Motueka, Nelson and the Marlborough Wine region – the north of the south.

They have some cool plants in this part of the world!

The drive to the Abel Tasman region was beautiful as we moved through a beautiful mountain pass with some lovely gorges and great river views. As we came down toward the coast we started seeing signs for orchards, some vineyards and citrus groves. At one point we passed a large field filled with neat rows of tall poles – almost like a field of utility poles, and there were even wires string from top to top. We agreed that it looked like what you would do to grow hops. Sure enough, as we came around a corner, we saw a sign that this was a hop farm and then we came across more established fields, but as it was after the harvest we did not see any hops. This region of New Zealand grows most of the hops apparently. After spending the last few weeks seeing snow capped mountains and glaciers, it was interesting to arrive in a more temperate zone where citrus and kiwi were being harvested.

Just the view from a roadside lookout.

The next morning we jumped in the car and headed to the coast and Abel Tasman National Park. The drive took us up and over some more mountains on a windy, narrow road that was made more narrow by a pretty major slip (landslide) that had taken out one side of the road. They were working on the repairs and managing traffic through a several mile long one lane portion. The views on this drive were also amazing and we ended up along the coast to catch our water taxi up to the trailhead we planned to hike that day. This area has pretty big tidal differences, five meters between low and high tide, and the bay has a very long sandy lead up during low tide, about a half a mile. So we loaded into the water taxi in a parking lot and a tractor towed the boat out to the dock and drove across the sand until we were in water deep enough to launch. A number of boats are “moored” in the harbor and they are on sand part of the day. We actually saw this in a couple of places on this trip.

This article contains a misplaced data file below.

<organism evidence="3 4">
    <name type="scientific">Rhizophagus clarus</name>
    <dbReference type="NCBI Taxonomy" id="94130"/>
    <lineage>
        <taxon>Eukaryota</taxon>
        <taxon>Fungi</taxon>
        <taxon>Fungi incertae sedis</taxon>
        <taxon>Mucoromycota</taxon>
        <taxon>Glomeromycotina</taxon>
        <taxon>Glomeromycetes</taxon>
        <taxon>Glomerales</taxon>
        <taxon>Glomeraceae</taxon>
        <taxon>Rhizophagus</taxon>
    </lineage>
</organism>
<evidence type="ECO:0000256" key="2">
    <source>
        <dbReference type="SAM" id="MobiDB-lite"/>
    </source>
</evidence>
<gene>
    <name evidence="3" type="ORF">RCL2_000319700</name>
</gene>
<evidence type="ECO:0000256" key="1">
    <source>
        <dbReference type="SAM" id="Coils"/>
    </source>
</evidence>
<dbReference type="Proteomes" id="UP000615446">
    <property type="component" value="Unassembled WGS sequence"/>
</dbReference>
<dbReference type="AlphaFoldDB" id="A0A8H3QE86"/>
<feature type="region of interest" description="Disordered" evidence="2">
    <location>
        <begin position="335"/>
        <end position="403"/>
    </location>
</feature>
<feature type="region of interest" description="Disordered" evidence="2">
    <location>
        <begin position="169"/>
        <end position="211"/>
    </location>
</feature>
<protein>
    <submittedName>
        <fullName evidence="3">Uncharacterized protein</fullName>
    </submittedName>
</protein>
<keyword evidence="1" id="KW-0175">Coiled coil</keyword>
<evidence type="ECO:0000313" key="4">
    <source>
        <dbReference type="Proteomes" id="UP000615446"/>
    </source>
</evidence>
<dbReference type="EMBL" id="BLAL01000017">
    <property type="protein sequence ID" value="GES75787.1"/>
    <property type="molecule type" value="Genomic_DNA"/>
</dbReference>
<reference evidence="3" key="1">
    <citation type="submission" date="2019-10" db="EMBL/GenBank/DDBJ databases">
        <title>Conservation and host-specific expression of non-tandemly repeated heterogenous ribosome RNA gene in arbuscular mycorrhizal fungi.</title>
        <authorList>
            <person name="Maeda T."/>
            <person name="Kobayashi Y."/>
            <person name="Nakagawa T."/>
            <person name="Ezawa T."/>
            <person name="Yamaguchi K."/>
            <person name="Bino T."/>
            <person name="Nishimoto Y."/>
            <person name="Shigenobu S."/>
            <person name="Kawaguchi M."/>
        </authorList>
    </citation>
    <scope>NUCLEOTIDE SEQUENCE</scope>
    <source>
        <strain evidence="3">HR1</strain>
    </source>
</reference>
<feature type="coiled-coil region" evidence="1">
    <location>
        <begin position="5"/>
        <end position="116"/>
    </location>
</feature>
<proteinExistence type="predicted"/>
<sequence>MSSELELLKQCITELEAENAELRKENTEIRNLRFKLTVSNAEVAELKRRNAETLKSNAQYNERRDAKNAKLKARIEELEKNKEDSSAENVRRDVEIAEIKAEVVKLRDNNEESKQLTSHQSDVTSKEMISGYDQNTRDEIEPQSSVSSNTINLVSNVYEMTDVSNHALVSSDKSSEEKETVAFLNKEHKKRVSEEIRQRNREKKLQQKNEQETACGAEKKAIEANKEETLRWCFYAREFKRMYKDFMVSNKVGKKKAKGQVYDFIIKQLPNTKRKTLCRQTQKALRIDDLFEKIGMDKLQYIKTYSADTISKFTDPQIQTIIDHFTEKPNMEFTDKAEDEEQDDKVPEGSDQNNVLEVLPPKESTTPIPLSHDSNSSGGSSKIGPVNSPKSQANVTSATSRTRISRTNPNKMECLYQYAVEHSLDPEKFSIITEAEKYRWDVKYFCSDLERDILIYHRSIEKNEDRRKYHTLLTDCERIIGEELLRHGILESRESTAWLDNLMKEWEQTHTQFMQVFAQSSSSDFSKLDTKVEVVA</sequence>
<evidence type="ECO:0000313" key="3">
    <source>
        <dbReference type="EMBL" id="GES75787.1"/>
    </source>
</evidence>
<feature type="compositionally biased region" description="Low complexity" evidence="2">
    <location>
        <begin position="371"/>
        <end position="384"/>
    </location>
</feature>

This is what the moored boats look like at low tide. At high tide they are floating.
The harbor at low tide.
This is how our water taxi got from the parking lot to the water. We hopped off onto the dock later in the day.

The water taxi trip was a treat, we checked out a number of lovely coastal sites on our way to the various drop of points, and while we were tooling along the drive of the boat suddenly stopped the engines and excitedly announced “little blue penguin” and pointed to the little guy, just swimming along. We always love it when the drivers/tour guides/boat captains get excited about something because it means we are sharing a pretty special experience.

The little blue penguin – don’t worry that is zoomed, we didn’t get that close.
Split Apple Rock – a pretty famous rock formation in these parts. You can see the water line that shows how big the tidal variances are here.
There was a lovely rainbow halo around the sun this morning, the picture does not do justice to how cool that was.

Our hike took us up and down the hills that make up the coastline, with a beautiful view at every turn. We looked down on some pretty spectacular beaches, walked across another fun swing bridge, saw beautiful birds and basically enjoyed a picture perfect hike with fabulous weather, fantastic sights and even a nice conversation with a local who gave us some history and pointers for other things to do in the area.

The view of an inlet from the coastal trail. The beaches along this whole bay are amazing.
Water taking the scenic route from the mountains to the bay.
A fern tree offering shade and a peek up at the mountain tops.
More gorgeous coastline.